Shmuel 1 begins with the story of Hannah, who was barren and hurt terribly by the words of Penina.
Chapter 1:10: “She was feeling bitter, and she prayed to Hashem, weeping continuously. She made a vow and said “Hashem, Master of Legions, if You take note of the suffering of Your maidservant, and You remember me, and do not forget Your maidservant, and give Your maidservant male offspring, then I shall give him to Hashem all the days of his life, and a razor shall not come upon his head.”
Chapter 1:12: It happened as she continued to pray before Hashem that Eli observed her mouth Hannah was speaking to her heart – only her lips moved but her voice was not heard – so Eli thought she was drunk. Eli sad to her, “How long will you be drunk? Remove your wine from yourself”. Hannah answered and said, “No, my lord, I am a woman of aggrieved spirit. I have drunk neither wine nor strong drink, and I have poiured out my soul before Hashem. Do not deem your maidservant to be a base woman – for it is out of much grievance and anger that I have spoken until now.” Eli then answered and said, “go in peace. The G-d of Israel will grant the request you have made of Him.”
What have we been told thus far? Hannah was shamed and humiliated and feeling the terrible pain of being barren. She poured out her heart in hisbodidus to Hashem, emptying her heart of the grievance and anger, in the personal prayer beseeching Hashem to remember her with a boy.
Shmuel HaNavi was born and Hannah brought him to Shilo when weaned. This is her song of prayer:
Chapter 2:1-10: My heart exults in Hashem, my pride has been raised through Hashem; my mouth is opened wide against my antagonists, for I rejoice in Your salvation. There is none as holy as Hashem, for there is none besides You, and there is no Rock like our G-d. Do not abound in speaking with arrogance upon arrogance, let not haughtiness come from your mouth; for Hashem is the G-d of thoughts and men’s deeds are accounted by Him. The bow of the might is broken, while the foundering are girded with strength. The sated ones are hired out for bread, while the hungry ones cease to be so; while the barren woman bears seven, the one with many children becomes bereft. Hashem brings death and gives life. He lowers to the grave and raises up. Hashem impoverishes and makes rich He humbles and He even elevates. He raises the needy from the dirt, from the trash heaps He lifts the destitute, to seat them with nobles and to endow them with a seat of honor – for Hashem’s are the pillars of the earth, and upon them He set the world. He guards the steps of His devout ones, but the wicked are stilled in darkness; for not through strength does man prevail. Hashem may those who contend with him be shattered, let the heavens thunder against them. May Hashem judge to the ends of the earth; may He give power to His king and raise the pride of His anointed one.”
Shmuel HaNavi anointed two kings, Shaul and Dovid. Did Hannah make a prophecy or were her prayers a blessing that Hashem accepted?
The commentary says that Hannah made a prophecy.
The pain she felt, from being barren along with the humiliation and shame she endured, brought much kedusha through her. She chose to direct this to a vessel – a vow to raise a son for Hashem. She emptied her heart of the painful messages and took the kedusha and made a vow.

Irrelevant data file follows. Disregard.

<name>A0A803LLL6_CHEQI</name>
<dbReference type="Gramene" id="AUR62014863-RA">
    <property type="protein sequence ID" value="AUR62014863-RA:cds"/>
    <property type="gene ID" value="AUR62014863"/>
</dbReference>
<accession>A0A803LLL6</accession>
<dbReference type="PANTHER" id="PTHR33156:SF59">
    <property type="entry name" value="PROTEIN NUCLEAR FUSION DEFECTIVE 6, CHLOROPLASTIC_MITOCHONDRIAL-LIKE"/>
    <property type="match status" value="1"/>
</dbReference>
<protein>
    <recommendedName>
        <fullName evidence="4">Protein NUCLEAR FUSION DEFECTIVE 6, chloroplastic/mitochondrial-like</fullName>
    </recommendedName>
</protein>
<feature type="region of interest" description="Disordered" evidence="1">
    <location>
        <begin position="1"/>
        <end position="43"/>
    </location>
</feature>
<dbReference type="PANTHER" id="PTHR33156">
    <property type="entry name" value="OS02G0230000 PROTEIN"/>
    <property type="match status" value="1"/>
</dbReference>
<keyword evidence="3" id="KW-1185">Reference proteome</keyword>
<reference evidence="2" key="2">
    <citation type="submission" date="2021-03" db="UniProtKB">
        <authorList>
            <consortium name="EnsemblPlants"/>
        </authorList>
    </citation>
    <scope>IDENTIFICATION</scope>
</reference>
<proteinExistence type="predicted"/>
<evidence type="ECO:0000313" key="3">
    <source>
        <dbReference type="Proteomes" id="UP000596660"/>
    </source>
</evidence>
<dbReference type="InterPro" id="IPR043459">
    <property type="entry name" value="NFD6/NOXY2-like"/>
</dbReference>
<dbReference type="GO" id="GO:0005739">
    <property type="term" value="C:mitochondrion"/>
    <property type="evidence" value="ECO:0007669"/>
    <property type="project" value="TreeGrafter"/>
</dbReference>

What happened? Hashem answers her prayer and Hannah praises Hashem and gives another prayer, to make Shmuel’s life one of blessing for the Jewish people forever.
The kedusha that we feel may come in painful packages. It is for us to know and return to our heart that Hashem is One, there is No Other. We are shown to know so that we may pray with the wisdom of Hannah – that whatever messages may be latching onto kedusha does NOT limit the kedusha to those messages. Our purging of our thinking, urges and impulses knowing that we are shown to know that Hashem is One, Who surrounds and fills all the worlds, is an act of mercy upon that kedusha Our willingness to recognize how kedusha may flow through convoluted channels and to hold steady breaks us out of the mould of our natural urges and instincts to break INTO a place of compassion. And in so doing, the kedusha may move to its Source and be revealed in a pure form of compassion.
We have real free will. We are shown to know. There is No Other. The clump of soil from which we are made and to which we return after 120 has no end in and of itself. It is what we do with it while kedusha flows through us that matters.
May we see the wisdom of hisbodidus, of daily relationship in personal prayer with Hashem, returning in every breath to its Source kedusha that may enter our hearts with messages that draw us to our self-interest, for this is a decoy, a lure, an attempt to hijack that kedusha for darkness.
May we realize how deeply our real free will runs and approach the work with love for Hashem and awe in how He is One and the relationship that He has designed for us. May we ask that kedusha be a merit, a blessing, a healing, a teshuva, a cancellation of gezeira, and a satisfaction of harsh judgments for the soul as it exists in ourselves, our families, klal Yisrael and mankind.
And may we soon see a revelation of His compassion in the world.